An Azuero Peninsula Story – Panama, Central America

Panama is undergoing a transformation of sorts. The real estate boom has reached walloping proportions and the embryonic tourism sector is preparing to explode like a seagull on Alka-Seltzer. Couple that with the widening of the Canal, the newly-acquired UN Security Council seat, the tropical storms that are driving people away from traditional retirement havens, and you get one thing whether you like it or not: thousands of awkward, apple pie-guzzling, fanny pack sporting Americans flying into the Isthmus every year asking if it’s OK to eat the lettuce?

Don’t get me wrong, I don’t dislike Americans. But having eaten with them, drunk with them, slept with them, not to mention actually being one of them myself, I know Americans to be a tiring breed. It is this influx though, that consistently urges me to venture outside the traditional tourist hotspots in Panama, into uncharted territories. It is this influx of my fellow countrymen that led me to rekindle some of the allure – that sexy, exotic appeal that brought me down here in the first place. I have found this revived charm in a place called Azuero.

If you picture the country of Panama as a stumpy version of an upper-case “T”, the Azuero Peninsula sits secretly at the bottom – the part where you pick up your pen and move on to the next letter. Its southern most tip, Cambutal, lies about seven degrees from perhaps the hottest and most famous line in the world, the equator. The region is characterized by rolling hills, stunning beaches and a rugged coastline, off of which lie some of the most pristine islands in the entire country. And no, they didn’t film Survivor here.

I visit this region frequently and am close to calling it a second home. One benefit of being in such a remote location is the constant improvements of my Spanish because in rural areas, you cannot get away with vague or imprecise sayings like you can in the city. No, down in Azuero, I am unable to explain to the pharmacist "brown balls that are running" and forced to learn the word for diarrhea. I am unable in Azuero, unlike the city, to ask the pharmacy woman for products using crossword clues: “medicine for brown balls that are running, for example”.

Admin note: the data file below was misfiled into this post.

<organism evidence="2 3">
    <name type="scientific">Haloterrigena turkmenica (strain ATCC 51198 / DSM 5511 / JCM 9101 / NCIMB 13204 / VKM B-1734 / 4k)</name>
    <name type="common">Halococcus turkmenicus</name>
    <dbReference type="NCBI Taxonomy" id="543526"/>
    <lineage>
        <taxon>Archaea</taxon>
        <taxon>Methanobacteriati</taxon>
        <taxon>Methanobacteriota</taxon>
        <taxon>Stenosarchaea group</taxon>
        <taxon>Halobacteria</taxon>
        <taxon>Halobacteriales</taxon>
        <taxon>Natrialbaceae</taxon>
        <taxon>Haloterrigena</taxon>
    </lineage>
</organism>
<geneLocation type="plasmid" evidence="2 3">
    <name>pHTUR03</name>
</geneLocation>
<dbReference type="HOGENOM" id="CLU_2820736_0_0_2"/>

I first went to Azuero for the same reason I make most important choices: I was bored. I met the towns of Pedasi, Tonosi, Santiago, Chtire, Las Tablas, and felt a tingle in my heart. Not unlike people before the invention of adult diapers, who instead used wads of sphagnum moss, I was elated to find that places like these existed. This trip back in time was when car horns and high-rise condo buildings didn’t ruin things. The property down there is stunning, being snatched up by investors and developers who are deeming it the next Guanacaste. My first meal experience was as close as I’ve ever come to a gastronomic revelation.

It was off in a place near Puerto Mutis, one of the peninsula’s foremost port communities, staying with some friends of friends whom, by the nature of our relationship, appeared to be nice to me purely out of commitment.

“Ready?” asked Ismael, my host who reminded me of Quasimodo. His level of intoxication suggested he’d spent hours intravenously administering the moonshine he’d been brewing out back – the kind of guy who could probably wake up the next day and blow a .85. By the time we were ready to prepare dinner, Ismael was looking around the room as if he didn’t really know where he was.

“Ready for what?” I asked.

“Ready.” Ismael said,

“Ready!” I had no idea what he was talking about, but just went with it for fun.

Upon agreeing that beef sounded good, Ismael poured me a small glass of his homemade liquor, served out of an old plastic Sprite bottle. He and his brother pulled out a nice enough looking cow, what appeared to be the family pet. With the nonchalance of a bake sale, I sat there on the porch and watched as my hosts slashed the cow’s throat. The procedure was rather quick, but it struck a chord with the squeamish American in me – the American who’s constantly under the gun for eating inhumanely-harvested foie gras and cancer-causing Szechwan peppercorns – the American who can’t even order a burger medium rare anymore because of health restrictions – the American who is scared to death by the warning label on his Caesar salad.

Ismael gave me a strip of the meat, I was left holding it in my carnivorous little fingers, the still-palpitating tenderloin of Elsie the cow. Upon incubating the warm fleshy tissue in my palm for a minute, I took a bite and immediately understood why cowboys think they are so cool. At that point I came to realize that eating something newly-killed, an action far from politically correct, is extremely empowering, enjoyable, above all, delicious.

The Azuero Peninsula (specifically the towns of Santiago, Las Tablas, Pedasi and Tonosi) is a hoot. Everything seems to be so removed and wholesome. Lots of people ride bikes which I think is great. Families eat their dinners together. Chickens run across the roads. It’s hilarious. It's a trip back in time – totally. The Azuero Peninsula is Panama’s final tourism frontier. Mark my word.

 

Matt Landau is a travel writer and internet marketing consultant in Panama Investment and Panama Travel, Central America.

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